Daddy’s in jail

How to talk to kids about parents in prison.

Michigan State University Extension works with families across the state to promote and preserve the healthy social and emotional development of all children. This includes children who are affected by difficult life situations, such as having one (or more) parent serving time in jail. I have had several parents and caregivers approach me with the question of how to talk to children about this difficult subject.

According to the Annie E. Casey Foundation, over the past 10 years the number of incarcerated women in the U.S. has increased by 57 percent, as compared to 34 percent for men. Of incarcerated women, 75 percent are mothers. Over half of those incarcerated in both federal and state institutions are parents who have children under age 18, with 22 percent of the children under the age of five.

Children and families face a variety of challenges when one parent is incarcerated. There is often financial instability, especially with already vulnerable families, and caregivers trying to maintain contact between the incarcerated parent and their child. Another challenge can be instability in family relations, structure and housing. In addition it can affect a child’s behavior and academic performance at school. There is often a feeling of shame and social stigma, emotional results of having your parent in jail. It can affect children in different ways, for example some children may be devastated, some may feel ambivalent, and some may feel relief.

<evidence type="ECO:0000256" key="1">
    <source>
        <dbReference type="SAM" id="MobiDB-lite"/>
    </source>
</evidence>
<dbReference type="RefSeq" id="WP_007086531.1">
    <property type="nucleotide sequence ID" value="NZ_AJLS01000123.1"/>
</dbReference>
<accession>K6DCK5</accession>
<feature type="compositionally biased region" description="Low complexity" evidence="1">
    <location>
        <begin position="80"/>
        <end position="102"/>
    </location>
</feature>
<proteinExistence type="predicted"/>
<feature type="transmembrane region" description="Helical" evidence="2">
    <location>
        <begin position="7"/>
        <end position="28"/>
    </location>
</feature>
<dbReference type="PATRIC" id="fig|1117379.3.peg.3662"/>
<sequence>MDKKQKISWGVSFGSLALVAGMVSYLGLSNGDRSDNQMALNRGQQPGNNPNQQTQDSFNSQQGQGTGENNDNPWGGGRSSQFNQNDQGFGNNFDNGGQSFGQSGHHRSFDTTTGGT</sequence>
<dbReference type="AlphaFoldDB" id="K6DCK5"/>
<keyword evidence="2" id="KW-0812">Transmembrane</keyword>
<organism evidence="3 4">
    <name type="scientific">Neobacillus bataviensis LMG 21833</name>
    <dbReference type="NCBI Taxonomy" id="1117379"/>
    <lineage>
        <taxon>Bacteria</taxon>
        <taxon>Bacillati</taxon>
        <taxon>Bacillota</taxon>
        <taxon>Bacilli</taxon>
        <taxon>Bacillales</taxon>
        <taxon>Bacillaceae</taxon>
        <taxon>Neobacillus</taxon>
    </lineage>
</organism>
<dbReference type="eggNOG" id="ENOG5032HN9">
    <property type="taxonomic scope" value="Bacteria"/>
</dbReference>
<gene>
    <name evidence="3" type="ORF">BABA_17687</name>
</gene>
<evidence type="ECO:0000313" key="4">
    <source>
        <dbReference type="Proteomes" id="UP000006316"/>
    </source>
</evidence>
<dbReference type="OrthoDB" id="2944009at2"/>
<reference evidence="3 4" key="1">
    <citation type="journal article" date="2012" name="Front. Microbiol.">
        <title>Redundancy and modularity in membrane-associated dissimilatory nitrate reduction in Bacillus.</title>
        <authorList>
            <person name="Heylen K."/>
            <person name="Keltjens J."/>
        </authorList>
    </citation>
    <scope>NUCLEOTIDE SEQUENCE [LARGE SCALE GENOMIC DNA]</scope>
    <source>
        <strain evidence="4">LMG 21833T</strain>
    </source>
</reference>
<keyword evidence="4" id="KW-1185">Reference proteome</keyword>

Whatever the reaction, there are some things that parents and caregivers can do to help children process and deal with the situation.

  • Maintain routines. Sometimes an incarceration of a parent means a temporary move for the child. Children do best when they know their everyday routine and they take comfort in a consistent schedule.
  • Be honest and open. Use explanations such as, “sometimes adults go to a place called prison or jail, because they broke a rule, called a law.” This is better than having the child feel the parent just disappeared for no reason, leading the child to feel the world is not a trusting place. It is also important for the child to know that the incarceration is not their fault.
  • Talk about feelings. Help them talk about and work through intense emotions. Children may experience a variety of emotion such as sadness, fear, guilt, disbelief, anxiety, anger and powerlessness. This can be scary to a child. Often, just asking children how they are feeling daily, and helping them to name the feeling verbally is a good start. Younger children should be encouraged to draw pictures, and older children should be encouraged to keep a feelings journal.
  • Maintain contact. If and when it is appropriate, maintain contact with the parent in jail through visitation, phone calls and letters. There is evidence that maintaining contact with the incarcerated parent improves a child’s emotional response to the incarceration and helps support the parent-child attachment.

Sometimes, more help is needed, so don’t hesitate to seek professional help such as a counselor to help children process emotions. In addition, it is important to take care of yourself as a caregiver every day. Take some time to do something relaxing just for you each day.

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